Using Intune and Autopilot then becomes a simple procedure. IT orders a new laptop for the end user and sends it directly to where it needs to be. IT does not have to physically access that device. Instead, IT can set up a company store and register the device in Intune. Then, the end user takes the machine out of the box, boots it and signs in using company-provided Azure AD credentials.

The users get a customized Windows desktop experience set up by IT. They are unable to install or use any legacy Win32 apps, and only preapproved Universal Windows Platform (UWP) applications run in this deployment. Because Microsoft Office is now available as an universal Windows platform app suite, this plan is sound. IT should move corporate users to secure hardware, Microsoft 365 subscriptions, Azure AD and Windows 10 S as well.

User experience for a Windows upgrade on the latest hardware

Microsoft has chosen a reasonable evolution path with its Windows 10 system requirements for optimal security. A Windows 10 S deployment through Intune and Autopilot couldn't be easier for end users. They can simply boot a new PC for the first time and sign in with their Azure AD credentials to access the user interface.

There's none of the hassle involved in joining a domain, and the out-of-the-box experience is fully automated. As a result, the end user winds up with a desktop where everything is set up as if IT configured it, without requiring users to interact with any of the settings.

Business decision-makers should back this plan. They should buy every user and device a Microsoft 365 license and set up a corporate store with preapproved UWP apps. Then, they should use Intune with Autopilot to manage the deployment. IT should only need to give users a new laptop and tell them to sign in to Azure AD. Everything else happens on its own, and this delivers a reliable end-user experience.

In today's threat-filled world, it is nearly impossible to keep all users and devices secure. Still, running Windows 10 S on devices that meet Microsoft's security requirements, joined to an Azure AD domain, is as secure as things get nowadays.

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Will you need to buy new hardware to upgrade to Windows 10?
Given that my existing hardware, which exceeds the minimum requirements, couldn’t handle Windows 10, yes.
There are minimum requirements set for each OS that you are about to install. As long as your minimum requirements are met, you are fine.
Enough for the update...? Yes. Enough to get any work done...? Absolutely not. 
Enough...? Interesting choice of words. Almost any modern halfway decent system can upgrade to Win10. If that's your only goal, that would be good enough. OTOH, doing anything useful with that upgrade (like the work you need to do) is quite  another story. When delays grind down to a dead stall, you'll need a far more realistic assessment.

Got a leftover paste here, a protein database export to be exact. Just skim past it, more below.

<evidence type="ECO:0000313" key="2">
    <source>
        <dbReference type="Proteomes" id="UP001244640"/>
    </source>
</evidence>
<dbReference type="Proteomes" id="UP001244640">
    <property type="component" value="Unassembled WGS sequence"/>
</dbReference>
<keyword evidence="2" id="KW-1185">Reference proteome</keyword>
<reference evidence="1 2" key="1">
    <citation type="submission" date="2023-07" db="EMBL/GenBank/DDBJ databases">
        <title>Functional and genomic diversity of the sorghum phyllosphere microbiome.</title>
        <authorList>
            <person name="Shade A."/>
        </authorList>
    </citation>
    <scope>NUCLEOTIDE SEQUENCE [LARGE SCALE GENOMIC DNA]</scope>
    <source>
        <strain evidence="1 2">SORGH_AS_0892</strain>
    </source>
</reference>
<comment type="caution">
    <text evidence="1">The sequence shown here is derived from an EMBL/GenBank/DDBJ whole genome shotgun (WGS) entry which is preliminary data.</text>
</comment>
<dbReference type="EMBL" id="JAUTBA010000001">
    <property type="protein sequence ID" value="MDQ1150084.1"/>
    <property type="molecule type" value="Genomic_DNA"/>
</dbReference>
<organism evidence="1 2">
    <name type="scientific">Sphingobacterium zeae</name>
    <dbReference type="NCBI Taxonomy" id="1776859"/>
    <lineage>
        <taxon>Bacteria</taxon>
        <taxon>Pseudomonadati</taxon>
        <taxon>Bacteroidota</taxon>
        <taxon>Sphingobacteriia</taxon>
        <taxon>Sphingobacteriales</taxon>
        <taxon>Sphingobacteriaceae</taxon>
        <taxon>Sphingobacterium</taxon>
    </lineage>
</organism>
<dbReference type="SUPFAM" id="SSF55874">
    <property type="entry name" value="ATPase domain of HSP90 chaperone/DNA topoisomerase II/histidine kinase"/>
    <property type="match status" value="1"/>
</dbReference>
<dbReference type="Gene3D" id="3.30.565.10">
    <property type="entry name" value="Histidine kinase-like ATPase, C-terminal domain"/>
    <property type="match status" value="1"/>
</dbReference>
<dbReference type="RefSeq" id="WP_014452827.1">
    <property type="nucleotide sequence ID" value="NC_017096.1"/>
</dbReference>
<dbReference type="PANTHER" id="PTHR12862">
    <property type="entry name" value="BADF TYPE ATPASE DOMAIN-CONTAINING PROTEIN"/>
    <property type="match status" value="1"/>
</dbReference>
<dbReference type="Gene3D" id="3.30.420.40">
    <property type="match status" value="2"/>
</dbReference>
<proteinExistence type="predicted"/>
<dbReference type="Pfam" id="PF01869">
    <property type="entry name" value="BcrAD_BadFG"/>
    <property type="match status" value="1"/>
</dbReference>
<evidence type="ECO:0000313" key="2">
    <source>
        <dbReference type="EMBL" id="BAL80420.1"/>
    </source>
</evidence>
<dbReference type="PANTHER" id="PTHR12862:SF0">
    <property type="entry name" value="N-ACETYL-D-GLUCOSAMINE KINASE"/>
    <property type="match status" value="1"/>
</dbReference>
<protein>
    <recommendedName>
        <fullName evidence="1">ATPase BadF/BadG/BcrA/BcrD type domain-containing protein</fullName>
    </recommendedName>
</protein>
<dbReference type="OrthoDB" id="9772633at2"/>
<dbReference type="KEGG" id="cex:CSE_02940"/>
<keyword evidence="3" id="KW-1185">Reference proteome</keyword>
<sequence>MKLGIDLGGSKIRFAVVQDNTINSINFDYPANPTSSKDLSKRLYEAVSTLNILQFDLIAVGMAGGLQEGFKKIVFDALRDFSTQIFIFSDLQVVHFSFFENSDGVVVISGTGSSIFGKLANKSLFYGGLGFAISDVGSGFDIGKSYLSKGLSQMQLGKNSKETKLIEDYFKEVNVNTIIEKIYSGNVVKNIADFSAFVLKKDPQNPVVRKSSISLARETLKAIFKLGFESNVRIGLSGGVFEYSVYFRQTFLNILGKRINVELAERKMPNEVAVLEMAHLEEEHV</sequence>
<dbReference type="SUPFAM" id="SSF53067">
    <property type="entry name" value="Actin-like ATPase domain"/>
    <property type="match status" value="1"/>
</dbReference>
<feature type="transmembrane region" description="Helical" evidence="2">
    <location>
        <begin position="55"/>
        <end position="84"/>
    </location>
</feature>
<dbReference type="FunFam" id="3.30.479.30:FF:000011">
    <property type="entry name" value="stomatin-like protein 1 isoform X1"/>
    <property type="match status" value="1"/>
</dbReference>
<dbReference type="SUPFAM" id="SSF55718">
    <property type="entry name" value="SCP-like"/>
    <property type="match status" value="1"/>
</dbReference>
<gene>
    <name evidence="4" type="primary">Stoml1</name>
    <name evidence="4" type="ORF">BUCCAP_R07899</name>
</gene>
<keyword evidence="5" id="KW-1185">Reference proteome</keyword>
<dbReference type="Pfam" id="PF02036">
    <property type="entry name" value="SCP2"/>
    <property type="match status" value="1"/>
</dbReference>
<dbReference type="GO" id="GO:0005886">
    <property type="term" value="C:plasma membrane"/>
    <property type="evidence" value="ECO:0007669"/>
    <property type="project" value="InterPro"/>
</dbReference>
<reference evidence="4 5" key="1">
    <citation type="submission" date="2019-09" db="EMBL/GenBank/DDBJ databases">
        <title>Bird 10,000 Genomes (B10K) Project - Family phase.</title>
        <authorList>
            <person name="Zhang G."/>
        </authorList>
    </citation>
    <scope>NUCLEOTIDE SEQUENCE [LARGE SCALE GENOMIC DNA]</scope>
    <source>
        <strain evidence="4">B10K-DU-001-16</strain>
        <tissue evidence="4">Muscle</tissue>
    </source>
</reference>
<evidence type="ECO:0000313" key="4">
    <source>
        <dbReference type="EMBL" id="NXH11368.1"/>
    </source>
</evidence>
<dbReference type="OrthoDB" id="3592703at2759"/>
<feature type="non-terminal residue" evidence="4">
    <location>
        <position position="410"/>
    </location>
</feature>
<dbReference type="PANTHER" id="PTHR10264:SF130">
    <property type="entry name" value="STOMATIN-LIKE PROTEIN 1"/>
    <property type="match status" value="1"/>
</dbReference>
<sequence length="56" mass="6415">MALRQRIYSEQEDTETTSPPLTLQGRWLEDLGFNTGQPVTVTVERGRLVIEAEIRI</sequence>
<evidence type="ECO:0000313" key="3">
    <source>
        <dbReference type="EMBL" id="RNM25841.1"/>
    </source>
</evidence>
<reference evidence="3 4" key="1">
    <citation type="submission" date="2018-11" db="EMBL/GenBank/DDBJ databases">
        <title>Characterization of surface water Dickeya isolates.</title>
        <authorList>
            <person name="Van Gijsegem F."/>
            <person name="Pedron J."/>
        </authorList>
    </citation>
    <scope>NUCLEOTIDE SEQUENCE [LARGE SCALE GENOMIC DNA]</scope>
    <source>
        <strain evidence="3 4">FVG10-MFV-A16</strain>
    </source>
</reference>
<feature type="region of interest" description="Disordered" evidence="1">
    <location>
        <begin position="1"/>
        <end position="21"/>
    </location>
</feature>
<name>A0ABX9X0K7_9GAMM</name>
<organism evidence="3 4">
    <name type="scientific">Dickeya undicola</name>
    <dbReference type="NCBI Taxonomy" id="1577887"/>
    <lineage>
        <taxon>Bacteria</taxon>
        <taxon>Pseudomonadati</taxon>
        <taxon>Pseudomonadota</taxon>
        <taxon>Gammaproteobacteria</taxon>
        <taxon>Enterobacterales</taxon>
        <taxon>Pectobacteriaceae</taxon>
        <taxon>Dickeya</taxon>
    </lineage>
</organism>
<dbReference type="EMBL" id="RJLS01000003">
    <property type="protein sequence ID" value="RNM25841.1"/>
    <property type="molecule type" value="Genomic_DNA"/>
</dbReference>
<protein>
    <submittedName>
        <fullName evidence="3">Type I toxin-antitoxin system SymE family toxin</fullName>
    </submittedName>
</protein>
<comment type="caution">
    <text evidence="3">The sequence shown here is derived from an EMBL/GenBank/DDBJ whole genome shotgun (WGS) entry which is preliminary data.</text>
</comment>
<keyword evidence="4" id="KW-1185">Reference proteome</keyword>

It's important to understand that MS has no idea how you use your computer (we hope).  Their purpose is to jam yet another upgrade into your system, even if you can't do any work with it.
My experience is that the minimum requirements are not nearly enough to produce a viable system. Windows 10 bought my Lenovo Yoga 2 Pro, which more than met the minimum requirements, to a near standstill.
I have two Win 7 Enterprise 64 bit systems that will not Upgrade to any version of Win 10 because they are using using AMD processors. Both Machines exceed the minimum requirements for Win 10 with memory and hardware. Both machines are perfectly happy running Win 7 Enterprise.
I got my 32GB no-name Win10 tablet just in time for Anniversary Update.  AU said it needed 16GB of free space, and the tablet shipped with about 15.5 free.  Ok, fine, delete a couple of apps, get it to 16 free. That was enough for it to claim it had room to do the upgrade, start the process, and say "Ooops, not enough space." Sure, I also had a 64GB SD card in it, but it doesn't know how to use that space for upgrades.  I had to spend several hours of drag&drop work to get enough things moved to the SD card before it was willing to actually upgrade.  Annoying and flaky.
After rereading my own comment, and the comments of others, all of them reflect the same issues. Microsoft did not have a clue when they issued the minimum requirements part. I also read that there is a 32 bit version of Win 10. I have not seen that version available anywhere.
Just by looking at your listing, no it will not install to it. The you do not say what the CPU is beyond saying it is 1 GB Processor, and you are going to have issues with not enough memory and HD space. You will need a lot more ram since it is evident that it is sharing memory between the system board and video.
another reason why I converted to Linux.
In i3 laptop, the RAM is 2GB can Windows 10 work or not?
How much HD space do you have?

We have an existing Integrated Protection Control System (IPCS) in our plant and is currently using an operating system of Windows 7. It is required to be modified due to addition of new IO signals from newly installed equipment and PC shall be upgraded to the latest version Windows 10.  What are the possible  implications of using windows 10  when integrating into the existing system?